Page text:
A quarter of private sector firms believe equal pay audits are "unnecessary", according to research by Personnel Today's sister publication Industrial Relations Services (IRS).
Of 103 employers polled by IRS, 24% said salary structures that rewarded workers fairly regardless of their gender were attainable without formal audits.
Reluctance to carry out equal pay reviews is widespread, the survey found, with six in 10 firms insisting they should not be mandatory for private sector employers.
Report author Noelle Murphy said: "The right to equal pay for equal work for men and women is enshrined in law through the Equal Pay Act.
"However, our research indicates that not all employees are enjoying equal pay for work of equal value. Worryingly, employers do not seem motivated to proactively address pay inequality within their organisations."
Even so, three-quarters of the 103 employers surveyed had made some effort on the equal pay front, albeit mostly on an informal basis.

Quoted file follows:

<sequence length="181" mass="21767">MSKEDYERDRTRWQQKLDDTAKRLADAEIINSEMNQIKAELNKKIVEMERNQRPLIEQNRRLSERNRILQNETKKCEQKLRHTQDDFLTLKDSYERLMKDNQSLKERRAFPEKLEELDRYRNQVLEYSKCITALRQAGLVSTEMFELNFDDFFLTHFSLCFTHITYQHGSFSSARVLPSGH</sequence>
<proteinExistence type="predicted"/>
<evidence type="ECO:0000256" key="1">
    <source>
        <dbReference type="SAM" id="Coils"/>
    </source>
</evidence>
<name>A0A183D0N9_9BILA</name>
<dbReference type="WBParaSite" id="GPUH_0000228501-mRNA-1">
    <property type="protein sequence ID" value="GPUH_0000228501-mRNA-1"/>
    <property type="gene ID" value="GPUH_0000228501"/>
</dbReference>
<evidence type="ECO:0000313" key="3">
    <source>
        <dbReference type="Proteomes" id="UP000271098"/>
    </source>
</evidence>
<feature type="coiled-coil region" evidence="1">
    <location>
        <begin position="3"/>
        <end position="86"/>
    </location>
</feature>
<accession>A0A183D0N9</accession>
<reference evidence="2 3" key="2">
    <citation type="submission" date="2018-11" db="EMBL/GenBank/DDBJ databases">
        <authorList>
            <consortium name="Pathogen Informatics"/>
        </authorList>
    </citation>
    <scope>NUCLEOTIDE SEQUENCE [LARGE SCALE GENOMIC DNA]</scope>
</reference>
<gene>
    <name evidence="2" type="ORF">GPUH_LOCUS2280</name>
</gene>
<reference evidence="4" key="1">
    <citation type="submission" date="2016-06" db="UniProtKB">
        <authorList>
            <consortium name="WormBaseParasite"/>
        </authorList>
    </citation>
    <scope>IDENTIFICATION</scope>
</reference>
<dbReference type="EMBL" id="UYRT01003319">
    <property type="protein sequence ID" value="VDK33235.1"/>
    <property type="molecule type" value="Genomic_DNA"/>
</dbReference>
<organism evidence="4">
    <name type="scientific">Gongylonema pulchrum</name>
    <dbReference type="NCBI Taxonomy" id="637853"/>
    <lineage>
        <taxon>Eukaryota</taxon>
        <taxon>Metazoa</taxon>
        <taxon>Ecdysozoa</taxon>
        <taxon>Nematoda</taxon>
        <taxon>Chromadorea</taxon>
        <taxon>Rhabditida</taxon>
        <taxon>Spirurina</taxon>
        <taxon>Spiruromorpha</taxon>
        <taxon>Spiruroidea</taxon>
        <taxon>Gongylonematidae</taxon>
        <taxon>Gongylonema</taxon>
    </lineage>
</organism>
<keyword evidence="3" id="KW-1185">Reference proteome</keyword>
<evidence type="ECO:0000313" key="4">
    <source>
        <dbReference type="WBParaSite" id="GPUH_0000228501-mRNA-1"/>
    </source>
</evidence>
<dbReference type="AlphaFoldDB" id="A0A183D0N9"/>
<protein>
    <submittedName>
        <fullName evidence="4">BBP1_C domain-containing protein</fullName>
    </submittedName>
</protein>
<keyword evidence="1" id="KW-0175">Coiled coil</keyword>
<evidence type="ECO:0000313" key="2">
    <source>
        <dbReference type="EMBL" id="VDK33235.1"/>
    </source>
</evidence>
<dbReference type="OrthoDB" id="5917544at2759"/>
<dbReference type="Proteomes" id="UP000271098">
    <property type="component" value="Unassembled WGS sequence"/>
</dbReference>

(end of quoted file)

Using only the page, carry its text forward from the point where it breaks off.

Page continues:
Of those firms that had undertaken audits, two-thirds (69%) found that men were being paid more than women for work of equal value within their organisation. But among employers where pay inequalities were detected, there was little evidence of organisations doing anything to redress the balance.
Harriet Harman's Equality Bill, expected to be introduced to Parliament next year, will put new burdens on public sector employers - and private firms bidding for state contracts - to identify and close gender pay gaps. But it stops short of forcing all private firms to conduct equal pay audits.